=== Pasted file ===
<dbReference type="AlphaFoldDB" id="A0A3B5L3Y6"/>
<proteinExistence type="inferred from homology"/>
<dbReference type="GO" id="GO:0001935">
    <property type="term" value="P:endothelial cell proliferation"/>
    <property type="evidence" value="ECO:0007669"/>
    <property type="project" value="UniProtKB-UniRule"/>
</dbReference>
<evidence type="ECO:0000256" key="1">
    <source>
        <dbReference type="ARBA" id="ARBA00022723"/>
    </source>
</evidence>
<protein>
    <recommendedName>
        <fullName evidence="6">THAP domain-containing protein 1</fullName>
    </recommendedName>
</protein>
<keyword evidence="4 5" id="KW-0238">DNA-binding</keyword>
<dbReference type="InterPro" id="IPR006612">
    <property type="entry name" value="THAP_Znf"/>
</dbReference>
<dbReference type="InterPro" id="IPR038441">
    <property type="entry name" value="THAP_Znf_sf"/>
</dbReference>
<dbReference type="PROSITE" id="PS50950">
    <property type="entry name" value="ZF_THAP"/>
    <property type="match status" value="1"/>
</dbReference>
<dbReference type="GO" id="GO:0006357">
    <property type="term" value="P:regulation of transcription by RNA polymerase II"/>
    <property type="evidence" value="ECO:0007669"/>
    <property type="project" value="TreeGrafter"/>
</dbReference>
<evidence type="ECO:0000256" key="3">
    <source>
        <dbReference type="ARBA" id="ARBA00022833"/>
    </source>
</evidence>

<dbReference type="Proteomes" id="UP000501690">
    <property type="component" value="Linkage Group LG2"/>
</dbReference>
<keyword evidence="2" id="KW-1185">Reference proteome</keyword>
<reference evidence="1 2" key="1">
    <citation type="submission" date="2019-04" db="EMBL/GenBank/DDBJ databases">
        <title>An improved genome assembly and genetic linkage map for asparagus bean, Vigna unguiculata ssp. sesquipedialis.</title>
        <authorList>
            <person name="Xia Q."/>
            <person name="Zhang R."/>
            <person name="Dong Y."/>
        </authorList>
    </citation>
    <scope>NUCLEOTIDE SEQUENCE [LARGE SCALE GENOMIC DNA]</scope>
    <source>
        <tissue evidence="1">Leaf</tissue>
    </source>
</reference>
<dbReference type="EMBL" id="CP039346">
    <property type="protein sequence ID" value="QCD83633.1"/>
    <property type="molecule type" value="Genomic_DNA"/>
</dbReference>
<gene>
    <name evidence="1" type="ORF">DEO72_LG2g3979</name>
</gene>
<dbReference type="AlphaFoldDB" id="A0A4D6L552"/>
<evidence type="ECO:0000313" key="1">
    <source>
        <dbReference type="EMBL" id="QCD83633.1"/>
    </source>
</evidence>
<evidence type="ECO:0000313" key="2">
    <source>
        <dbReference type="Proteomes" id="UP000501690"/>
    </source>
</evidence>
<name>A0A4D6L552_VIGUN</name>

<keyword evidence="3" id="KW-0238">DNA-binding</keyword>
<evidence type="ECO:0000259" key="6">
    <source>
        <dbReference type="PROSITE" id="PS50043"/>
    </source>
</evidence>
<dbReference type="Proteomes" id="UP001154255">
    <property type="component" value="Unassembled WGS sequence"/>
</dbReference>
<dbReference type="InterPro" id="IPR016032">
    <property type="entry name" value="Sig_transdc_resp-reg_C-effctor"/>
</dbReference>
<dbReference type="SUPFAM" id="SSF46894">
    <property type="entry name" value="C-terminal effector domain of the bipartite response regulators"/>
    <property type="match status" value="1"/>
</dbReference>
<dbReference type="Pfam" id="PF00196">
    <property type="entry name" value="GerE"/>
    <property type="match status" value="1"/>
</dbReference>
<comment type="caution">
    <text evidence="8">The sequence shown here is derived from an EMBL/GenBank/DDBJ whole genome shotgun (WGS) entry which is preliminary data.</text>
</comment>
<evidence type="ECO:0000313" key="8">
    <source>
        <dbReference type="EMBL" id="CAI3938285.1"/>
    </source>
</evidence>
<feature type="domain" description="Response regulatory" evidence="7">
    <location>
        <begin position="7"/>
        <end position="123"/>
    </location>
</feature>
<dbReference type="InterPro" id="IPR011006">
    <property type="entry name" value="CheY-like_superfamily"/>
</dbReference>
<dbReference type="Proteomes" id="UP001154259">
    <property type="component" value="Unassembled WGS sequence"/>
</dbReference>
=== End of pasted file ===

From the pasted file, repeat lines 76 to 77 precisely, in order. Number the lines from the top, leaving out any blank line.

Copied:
<keyword evidence="3" id="KW-0238">DNA-binding</keyword>
<evidence type="ECO:0000259" key="6">